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I want to create a shapefile for each of the 72,000 census tracts in the United States that includes the census blocks in that tract using open source software.

I will probably start with a state shapefile that includes all of the blocks for that state and merge it with a GDB file. This will give me a list of blocks that are in the census tract.

But then I'm not sure how to split the state shapefile into smaller ones. How can I do this?

Is there a way to automate this using open source software? If so, what tools should I use?

I'm learning Quantum GIS.

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Does gis.stackexchange.com/questions/40798/… solve your problem? –  BradHards Jun 17 '13 at 23:57
    
Maybe. I haven't used a programming language to work with shapefiles before. So I would need to learn how to read and write them - and what things like OGR are. I also don't know Python. I use PHP and MySQL. General method: load gdb and shapefile (in php if possible), merge them, parse it, find each block that is in the census tract, write out census tracts to a shapefile or kml. I'm planning on using kml as the final format. –  Aaron Kreider Jun 18 '13 at 0:09
    
Can I open a geodatabase file in PHP? –  Aaron Kreider Jun 18 '13 at 0:15
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@AaronKreider PHP is for webpages, not scripting or programming. If you've learnt PHP, you can and should learn Python. There is a wide array of libraries available for python that you could use. No one builds GIS libraries for PHP because that's not what it's for - so you will have a hard time finding a GDB wrapper written in PHP. –  Geoist Jun 18 '13 at 0:16
    
I found this library for processing shapefiles in PHP: github.com/fillerwriter/PHP5-Shape-File-Parser –  Aaron Kreider Jun 18 '13 at 20:27
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1 Answer

up vote 4 down vote accepted

Basically, you can do the extract using ogr2ogr as long as you give the Census tract ID, so it's really an issue of getting 72,000 ogr2ogr calls.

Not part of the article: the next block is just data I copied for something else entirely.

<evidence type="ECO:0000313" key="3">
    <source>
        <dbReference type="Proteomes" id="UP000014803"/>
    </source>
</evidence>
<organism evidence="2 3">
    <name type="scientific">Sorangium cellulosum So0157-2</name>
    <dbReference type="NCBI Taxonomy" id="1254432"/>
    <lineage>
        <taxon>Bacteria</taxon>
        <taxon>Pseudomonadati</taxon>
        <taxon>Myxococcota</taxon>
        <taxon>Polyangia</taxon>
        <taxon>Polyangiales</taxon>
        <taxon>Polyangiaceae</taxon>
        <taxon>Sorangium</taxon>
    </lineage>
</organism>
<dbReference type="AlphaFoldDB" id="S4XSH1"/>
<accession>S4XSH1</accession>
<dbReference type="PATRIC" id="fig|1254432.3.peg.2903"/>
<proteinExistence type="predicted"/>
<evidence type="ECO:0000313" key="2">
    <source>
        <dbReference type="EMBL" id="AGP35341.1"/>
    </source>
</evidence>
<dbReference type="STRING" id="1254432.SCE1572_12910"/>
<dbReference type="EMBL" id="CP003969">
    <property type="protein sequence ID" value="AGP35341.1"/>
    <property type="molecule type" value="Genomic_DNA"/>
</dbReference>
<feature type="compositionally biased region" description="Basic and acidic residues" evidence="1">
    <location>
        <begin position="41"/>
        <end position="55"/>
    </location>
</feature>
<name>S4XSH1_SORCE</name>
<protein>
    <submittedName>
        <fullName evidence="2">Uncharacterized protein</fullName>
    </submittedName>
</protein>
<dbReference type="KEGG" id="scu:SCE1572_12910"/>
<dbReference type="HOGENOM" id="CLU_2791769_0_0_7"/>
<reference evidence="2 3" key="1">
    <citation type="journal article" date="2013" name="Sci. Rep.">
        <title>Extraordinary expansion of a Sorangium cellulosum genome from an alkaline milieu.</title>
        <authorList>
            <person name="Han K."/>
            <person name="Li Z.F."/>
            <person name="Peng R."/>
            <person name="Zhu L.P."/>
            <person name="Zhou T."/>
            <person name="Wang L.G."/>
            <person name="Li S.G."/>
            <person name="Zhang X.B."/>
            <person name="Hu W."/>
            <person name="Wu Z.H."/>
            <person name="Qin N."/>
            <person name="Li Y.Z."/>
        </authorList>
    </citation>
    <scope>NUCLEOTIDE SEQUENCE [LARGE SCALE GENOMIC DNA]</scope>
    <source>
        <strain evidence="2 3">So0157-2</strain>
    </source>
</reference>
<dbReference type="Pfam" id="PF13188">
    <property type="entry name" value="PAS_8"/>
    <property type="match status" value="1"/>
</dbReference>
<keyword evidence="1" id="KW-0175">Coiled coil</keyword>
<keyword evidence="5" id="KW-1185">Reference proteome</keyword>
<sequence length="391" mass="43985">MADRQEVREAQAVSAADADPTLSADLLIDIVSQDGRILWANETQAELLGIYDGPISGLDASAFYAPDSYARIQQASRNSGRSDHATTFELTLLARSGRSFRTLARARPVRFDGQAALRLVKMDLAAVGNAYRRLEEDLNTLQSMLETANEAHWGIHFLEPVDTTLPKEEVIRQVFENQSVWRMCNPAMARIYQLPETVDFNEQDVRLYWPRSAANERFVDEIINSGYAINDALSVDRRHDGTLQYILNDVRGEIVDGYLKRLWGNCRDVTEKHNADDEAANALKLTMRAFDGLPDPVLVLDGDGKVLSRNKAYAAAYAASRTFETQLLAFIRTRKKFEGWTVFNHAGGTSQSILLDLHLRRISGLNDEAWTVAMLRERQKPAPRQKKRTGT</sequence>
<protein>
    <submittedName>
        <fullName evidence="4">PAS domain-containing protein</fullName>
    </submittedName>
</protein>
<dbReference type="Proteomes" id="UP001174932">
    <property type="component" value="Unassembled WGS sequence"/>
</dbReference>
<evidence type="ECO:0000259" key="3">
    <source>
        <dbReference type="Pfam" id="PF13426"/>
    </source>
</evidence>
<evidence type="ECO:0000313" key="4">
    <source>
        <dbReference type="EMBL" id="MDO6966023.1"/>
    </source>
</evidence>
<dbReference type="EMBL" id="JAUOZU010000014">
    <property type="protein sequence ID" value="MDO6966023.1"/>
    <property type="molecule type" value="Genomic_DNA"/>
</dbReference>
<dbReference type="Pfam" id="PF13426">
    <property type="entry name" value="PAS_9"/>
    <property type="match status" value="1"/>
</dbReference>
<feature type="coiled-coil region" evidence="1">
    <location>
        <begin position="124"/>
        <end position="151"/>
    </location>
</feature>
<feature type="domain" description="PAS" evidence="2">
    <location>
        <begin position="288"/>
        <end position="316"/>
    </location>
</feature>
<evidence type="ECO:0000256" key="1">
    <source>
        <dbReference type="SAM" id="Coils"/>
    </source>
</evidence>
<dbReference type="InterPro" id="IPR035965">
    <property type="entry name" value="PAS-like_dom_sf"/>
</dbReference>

ogr2ogr -where "tract = '<tract_id>'" /dest_folder /source_folder block_shapefile -nln block_shapefile_<tract_id>

Notes:

  • You don't have to specify the source format, ogr2ogr will figure it out. You specified shapefile, so that's what I'm assuming.
  • If you are not changing the format, you also don't have to specify the destination format. Otherwise, to get a shapefile, add `-f "ESRI Shapefile"
  • I'm using the -where switch to subset the data. Remember that attribute query is much faster than spatial query. Your question was a little vague, so I don't know if you intend to join the blocks to the tracts by attribute or spatially, but I highly recommend the former.
  • Note that I am assuming your blocks shapefile has a tract ID column in it. Most Census data sets will have a hierarchy of ID columns, i.e. the blocks shapefile will probably have a state, county, and tract, as well as block ID column, but may not have a column concatenating them all together. They must be concatenated, because counties are only unique with states, tracts are only unique with counties, and blocks are only unique within tracts. So you will have to either (a) create a new field with state & county & tract as your ID field, or add all three criteria to the where clause.

So how do you build 72,000 ogr2ogr calls programmatically? You can use any tool you want, but here's an example with R:

library(foreign)
dfBlocks = read.dbf("/source_folder/shapefile_name.dbf", as.is=TRUE)

strTract = unique(dfBlocks$tract_id)
for (i in 1:length(strTract)) {
  strOGR = paste(
    "ogr2ogr -where \"tract_id = '", strTract, 
    "'\" /dest_folder /source_folder layer_name -nln base_name_", 
    strTract, sep=""
    )
  system(strOGR)
}

You could also collect the system calls in one step, then iterate it to run the ogr2ogr call in a separate loop, or at a later time, or write it to a bash script that you run from the command line.

The major disadvantage is that it will scan the data source once for each ogr2ogr call, so actually importing the source data, iterating, and writing a shapefile for each row, would probably be more efficient. But I would recommend trying it in something other than R, which is somewhat slow at reading large spatial datasets (I ran an import just of the counties of the US, ~3000, and after 15 minutes I cancelled the import.)

--Lee

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